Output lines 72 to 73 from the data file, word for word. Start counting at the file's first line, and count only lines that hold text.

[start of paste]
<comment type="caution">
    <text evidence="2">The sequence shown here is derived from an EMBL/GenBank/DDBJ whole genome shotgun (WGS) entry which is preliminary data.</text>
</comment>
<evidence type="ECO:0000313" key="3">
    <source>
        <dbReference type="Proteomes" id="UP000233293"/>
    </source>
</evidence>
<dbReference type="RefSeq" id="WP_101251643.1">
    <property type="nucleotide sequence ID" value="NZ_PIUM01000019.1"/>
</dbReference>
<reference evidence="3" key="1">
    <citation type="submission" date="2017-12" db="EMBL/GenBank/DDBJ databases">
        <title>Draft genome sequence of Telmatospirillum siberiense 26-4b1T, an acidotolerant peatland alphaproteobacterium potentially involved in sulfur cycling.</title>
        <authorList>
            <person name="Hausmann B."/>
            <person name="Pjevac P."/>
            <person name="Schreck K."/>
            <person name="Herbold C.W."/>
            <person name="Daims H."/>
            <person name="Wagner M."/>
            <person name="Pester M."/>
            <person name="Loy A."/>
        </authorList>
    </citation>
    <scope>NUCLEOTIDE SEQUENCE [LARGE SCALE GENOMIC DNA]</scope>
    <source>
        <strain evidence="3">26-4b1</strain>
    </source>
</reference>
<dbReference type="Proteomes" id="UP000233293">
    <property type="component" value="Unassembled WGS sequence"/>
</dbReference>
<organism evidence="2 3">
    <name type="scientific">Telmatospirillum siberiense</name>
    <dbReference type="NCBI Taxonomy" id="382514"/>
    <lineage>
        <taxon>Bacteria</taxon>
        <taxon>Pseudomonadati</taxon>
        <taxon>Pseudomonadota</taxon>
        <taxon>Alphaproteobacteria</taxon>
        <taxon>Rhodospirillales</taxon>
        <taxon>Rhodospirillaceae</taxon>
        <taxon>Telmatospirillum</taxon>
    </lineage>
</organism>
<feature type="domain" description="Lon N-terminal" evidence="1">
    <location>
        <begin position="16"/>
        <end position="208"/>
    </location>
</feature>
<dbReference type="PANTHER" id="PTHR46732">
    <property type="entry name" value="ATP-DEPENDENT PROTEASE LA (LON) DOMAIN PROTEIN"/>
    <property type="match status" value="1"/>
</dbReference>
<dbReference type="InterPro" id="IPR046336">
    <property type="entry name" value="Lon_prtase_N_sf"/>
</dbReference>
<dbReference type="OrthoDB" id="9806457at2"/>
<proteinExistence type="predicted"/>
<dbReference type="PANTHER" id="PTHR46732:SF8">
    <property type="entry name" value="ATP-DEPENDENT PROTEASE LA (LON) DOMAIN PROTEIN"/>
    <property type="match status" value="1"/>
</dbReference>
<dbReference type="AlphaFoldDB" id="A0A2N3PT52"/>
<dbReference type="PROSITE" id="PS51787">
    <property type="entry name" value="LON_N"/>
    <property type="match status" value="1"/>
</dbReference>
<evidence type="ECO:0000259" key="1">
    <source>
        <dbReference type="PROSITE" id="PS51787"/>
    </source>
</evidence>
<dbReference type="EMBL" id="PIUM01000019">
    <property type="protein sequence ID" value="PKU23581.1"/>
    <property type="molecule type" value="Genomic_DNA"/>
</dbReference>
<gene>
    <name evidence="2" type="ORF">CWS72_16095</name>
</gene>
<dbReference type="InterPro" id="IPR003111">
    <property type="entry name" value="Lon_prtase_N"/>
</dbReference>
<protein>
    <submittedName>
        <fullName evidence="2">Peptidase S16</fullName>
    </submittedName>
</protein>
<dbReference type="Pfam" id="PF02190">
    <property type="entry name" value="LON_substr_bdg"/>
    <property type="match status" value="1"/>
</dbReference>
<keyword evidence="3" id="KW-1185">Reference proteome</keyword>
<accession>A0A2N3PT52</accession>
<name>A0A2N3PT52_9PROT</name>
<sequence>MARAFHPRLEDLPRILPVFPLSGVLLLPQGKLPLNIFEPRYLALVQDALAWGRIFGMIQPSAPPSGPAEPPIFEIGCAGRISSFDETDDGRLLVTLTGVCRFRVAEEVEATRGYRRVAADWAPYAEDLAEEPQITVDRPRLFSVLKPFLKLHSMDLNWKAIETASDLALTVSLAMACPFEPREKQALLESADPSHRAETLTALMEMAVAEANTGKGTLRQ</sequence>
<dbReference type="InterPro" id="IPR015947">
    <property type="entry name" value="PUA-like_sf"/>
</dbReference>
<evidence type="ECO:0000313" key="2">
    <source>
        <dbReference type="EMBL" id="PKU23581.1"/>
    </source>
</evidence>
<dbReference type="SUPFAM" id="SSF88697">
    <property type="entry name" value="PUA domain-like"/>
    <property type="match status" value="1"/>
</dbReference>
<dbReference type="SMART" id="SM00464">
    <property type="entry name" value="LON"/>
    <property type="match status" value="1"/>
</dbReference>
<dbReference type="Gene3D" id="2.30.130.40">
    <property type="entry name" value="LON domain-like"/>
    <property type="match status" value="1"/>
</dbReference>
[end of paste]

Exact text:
    <source>
        <dbReference type="PROSITE" id="PS51787"/>